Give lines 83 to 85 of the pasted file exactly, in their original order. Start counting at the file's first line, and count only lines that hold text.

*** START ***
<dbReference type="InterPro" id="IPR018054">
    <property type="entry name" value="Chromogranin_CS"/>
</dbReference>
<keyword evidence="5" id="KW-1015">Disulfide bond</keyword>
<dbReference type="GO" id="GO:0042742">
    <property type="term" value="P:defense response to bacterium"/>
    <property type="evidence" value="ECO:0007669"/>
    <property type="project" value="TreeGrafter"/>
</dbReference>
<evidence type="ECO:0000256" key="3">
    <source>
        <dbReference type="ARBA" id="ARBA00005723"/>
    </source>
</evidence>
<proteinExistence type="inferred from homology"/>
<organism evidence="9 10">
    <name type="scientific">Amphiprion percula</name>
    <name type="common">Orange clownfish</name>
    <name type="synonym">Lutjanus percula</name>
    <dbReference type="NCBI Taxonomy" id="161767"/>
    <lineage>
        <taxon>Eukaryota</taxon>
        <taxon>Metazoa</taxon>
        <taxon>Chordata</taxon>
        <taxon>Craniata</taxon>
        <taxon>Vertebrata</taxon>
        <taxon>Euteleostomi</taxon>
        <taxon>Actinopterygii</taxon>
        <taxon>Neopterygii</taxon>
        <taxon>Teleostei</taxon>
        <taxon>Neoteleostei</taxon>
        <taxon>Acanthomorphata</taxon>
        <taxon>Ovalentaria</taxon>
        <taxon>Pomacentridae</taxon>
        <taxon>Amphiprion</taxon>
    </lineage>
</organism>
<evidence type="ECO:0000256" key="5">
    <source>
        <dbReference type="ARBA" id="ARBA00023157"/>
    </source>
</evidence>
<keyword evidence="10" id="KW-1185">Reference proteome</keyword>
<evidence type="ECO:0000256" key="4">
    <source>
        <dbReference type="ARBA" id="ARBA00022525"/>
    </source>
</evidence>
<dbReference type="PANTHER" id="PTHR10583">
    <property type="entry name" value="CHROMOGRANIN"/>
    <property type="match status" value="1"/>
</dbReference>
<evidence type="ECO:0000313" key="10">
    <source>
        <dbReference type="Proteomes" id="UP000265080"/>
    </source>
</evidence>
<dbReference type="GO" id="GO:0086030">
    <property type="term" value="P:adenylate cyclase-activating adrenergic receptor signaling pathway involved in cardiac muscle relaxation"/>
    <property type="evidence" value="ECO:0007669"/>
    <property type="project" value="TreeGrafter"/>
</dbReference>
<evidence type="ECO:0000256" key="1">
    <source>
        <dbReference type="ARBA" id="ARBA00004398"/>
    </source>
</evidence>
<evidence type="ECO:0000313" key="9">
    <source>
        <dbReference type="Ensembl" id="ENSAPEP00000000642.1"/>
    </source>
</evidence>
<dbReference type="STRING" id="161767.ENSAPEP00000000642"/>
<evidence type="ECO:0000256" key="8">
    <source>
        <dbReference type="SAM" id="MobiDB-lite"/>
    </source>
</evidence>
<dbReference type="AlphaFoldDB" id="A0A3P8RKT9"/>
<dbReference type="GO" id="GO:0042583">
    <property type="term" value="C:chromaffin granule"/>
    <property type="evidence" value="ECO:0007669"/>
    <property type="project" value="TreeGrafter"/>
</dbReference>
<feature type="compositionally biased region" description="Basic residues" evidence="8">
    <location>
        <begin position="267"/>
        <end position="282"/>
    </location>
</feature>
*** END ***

    <property type="project" value="TreeGrafter"/>
</dbReference>
<feature type="compositionally biased region" description="Basic residues" evidence="8">